Our tour of Forest Town started at the new Johannesburg Holocaust and Genocide Centre, which isn’t officially open to the public yet. (UPDATE: I’m told by two readers that the centre is indeed open, but I think it’s best to call in advance just in case.) The museum includes exhibits honoring those killed during the Holocaust of World War II, as well as the victims of the 1994 Rwandan genocide.

The Johannesburg Holocaust and Genocide CentreOutside the beautiful new museum. Those are actual train tracks running up the wall, representing the plight of the millions of people who were transported to concentration camps by train during the Holocaust.

Inside the Holocaust and Genocide CentreInside the centre.

From the Holocaust and Genocide Centre we embarked on a brisk, five-kilometer walk through leafy Forest Town. We didn’t get to go inside any private houses but Ed did tell us some interesting stories about several of them, including one property that has served (at various times) as both a gay brothel and a temporary home for animals of the Joburg Zoo. We also stood outside a house owned by South African President Jacob Zuma, which was raided before Zuma’s corruption trial in 2005.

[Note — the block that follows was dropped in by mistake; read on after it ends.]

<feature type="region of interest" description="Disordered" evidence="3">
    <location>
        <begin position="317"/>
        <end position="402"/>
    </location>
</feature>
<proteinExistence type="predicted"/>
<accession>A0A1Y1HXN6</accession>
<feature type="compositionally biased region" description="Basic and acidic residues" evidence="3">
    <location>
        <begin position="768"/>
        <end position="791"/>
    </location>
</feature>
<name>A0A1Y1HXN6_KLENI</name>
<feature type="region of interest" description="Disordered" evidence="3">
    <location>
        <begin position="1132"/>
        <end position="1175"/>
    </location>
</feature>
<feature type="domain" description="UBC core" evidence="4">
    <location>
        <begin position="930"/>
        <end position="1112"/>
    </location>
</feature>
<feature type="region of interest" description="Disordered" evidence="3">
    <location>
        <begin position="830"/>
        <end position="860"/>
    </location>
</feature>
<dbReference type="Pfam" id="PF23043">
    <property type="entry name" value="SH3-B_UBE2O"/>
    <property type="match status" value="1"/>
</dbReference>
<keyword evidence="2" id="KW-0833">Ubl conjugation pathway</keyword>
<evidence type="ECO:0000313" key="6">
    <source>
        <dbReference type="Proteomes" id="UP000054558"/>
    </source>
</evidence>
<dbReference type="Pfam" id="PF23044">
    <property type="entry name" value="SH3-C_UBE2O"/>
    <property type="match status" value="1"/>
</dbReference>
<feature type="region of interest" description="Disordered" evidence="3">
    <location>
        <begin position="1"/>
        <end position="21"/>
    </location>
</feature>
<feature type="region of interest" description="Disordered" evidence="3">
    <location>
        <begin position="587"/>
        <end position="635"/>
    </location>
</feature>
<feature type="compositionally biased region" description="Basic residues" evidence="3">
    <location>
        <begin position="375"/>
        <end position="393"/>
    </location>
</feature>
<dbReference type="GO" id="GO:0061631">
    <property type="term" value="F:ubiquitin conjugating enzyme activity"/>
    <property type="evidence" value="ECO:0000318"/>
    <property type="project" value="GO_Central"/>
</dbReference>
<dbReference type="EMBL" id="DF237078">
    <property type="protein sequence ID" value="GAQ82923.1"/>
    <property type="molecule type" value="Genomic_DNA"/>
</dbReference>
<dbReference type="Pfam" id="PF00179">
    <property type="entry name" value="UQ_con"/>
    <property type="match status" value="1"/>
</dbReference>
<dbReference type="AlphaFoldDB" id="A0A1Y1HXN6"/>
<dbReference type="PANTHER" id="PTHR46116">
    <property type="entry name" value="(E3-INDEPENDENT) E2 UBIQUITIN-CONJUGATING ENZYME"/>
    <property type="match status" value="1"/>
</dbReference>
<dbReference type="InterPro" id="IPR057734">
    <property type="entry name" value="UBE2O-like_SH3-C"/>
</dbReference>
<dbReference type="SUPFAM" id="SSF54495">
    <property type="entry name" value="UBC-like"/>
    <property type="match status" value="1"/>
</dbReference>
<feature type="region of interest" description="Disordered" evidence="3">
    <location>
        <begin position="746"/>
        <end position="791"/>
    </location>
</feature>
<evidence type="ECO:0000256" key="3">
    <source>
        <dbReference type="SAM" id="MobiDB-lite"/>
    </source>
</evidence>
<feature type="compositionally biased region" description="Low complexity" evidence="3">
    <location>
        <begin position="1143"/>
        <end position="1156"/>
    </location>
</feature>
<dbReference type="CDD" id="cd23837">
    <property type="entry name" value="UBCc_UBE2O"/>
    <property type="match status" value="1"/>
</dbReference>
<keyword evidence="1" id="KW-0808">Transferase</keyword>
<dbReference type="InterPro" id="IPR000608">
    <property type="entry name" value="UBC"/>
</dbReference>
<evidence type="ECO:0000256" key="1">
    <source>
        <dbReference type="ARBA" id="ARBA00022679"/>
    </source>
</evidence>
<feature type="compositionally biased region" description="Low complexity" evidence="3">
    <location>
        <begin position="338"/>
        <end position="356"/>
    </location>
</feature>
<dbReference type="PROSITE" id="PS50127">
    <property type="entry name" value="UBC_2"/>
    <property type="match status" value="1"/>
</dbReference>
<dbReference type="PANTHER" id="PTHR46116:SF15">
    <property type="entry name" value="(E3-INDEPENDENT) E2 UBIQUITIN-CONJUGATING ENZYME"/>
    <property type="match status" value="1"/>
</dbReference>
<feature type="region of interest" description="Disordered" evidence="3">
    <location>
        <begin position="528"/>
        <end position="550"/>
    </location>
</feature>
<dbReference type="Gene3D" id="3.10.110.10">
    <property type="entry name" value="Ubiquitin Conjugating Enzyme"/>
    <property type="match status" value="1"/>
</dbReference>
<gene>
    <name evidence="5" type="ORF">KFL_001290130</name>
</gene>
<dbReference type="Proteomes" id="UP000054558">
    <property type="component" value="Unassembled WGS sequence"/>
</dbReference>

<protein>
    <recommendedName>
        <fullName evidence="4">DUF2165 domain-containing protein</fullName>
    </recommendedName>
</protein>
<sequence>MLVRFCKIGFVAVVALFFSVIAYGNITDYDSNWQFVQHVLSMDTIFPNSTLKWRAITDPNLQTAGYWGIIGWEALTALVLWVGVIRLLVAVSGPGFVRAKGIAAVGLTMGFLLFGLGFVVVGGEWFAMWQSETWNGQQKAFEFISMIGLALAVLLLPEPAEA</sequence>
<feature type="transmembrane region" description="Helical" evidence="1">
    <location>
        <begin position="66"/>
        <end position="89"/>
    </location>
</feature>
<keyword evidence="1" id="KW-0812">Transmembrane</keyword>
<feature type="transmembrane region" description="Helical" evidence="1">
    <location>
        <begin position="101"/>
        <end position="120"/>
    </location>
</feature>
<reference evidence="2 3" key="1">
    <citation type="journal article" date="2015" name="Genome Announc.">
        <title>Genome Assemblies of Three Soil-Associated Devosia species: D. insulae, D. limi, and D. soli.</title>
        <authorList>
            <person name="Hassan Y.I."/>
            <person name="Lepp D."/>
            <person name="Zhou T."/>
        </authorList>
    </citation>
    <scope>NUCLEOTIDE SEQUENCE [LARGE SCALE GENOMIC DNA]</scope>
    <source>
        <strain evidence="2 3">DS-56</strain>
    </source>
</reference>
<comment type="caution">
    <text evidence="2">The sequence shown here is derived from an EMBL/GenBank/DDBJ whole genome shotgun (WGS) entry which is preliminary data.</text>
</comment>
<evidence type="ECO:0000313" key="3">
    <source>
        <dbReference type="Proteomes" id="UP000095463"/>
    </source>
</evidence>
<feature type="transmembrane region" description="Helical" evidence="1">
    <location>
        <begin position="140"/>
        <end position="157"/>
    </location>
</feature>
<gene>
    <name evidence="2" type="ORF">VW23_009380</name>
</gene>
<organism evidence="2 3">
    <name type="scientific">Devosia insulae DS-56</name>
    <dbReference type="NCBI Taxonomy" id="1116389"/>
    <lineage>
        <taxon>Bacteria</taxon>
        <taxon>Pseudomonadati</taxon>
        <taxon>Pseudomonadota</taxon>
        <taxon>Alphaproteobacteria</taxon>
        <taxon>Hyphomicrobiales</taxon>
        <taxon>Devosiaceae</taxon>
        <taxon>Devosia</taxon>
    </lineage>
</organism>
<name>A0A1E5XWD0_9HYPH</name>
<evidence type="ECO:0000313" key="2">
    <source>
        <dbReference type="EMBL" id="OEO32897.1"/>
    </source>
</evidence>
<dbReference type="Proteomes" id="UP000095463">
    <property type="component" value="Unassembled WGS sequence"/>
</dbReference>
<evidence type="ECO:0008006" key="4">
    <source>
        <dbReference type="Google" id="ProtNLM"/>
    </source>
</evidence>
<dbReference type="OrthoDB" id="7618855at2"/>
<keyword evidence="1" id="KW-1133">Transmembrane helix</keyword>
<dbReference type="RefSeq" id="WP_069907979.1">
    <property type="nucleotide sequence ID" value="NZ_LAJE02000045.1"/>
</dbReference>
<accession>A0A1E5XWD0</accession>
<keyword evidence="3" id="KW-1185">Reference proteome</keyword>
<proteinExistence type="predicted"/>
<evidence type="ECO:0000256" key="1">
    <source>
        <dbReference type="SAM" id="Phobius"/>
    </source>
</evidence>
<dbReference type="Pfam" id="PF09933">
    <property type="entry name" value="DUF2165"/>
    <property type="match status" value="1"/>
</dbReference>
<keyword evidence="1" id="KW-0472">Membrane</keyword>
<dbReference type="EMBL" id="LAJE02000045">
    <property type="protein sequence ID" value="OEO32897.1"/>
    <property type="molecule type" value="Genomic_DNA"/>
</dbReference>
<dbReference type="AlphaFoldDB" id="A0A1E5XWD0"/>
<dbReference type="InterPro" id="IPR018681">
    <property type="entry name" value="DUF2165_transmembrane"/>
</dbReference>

House in Forest TownA house in Forest Town. I can’t remember if there is an interesting story behind it but I thought it was cute.

Jacob Zuma's house in Forest TownJacob Zuma’s house. I guess he doesn’t live there currently but I was still really surprised that it seems to have no security, beyond the typical high wall and electric fence.(UPDATE: One reader commented that Jacob Zuma never owned this house but actually rented it. This would make more sense.)

Our last stop in Forest Town was St. Francis in the Forest, a quaint Methodist Church built in 1937. I used to attend a 12-step meeting at St. Francis and had been there dozens of times, but strangely never inside the actual chapel. It’s so beautiful.

Ed Coogan at St. FrancisEd addresses the tour group outside St. Francis.

Inside St. Francis chapelInside the chapel.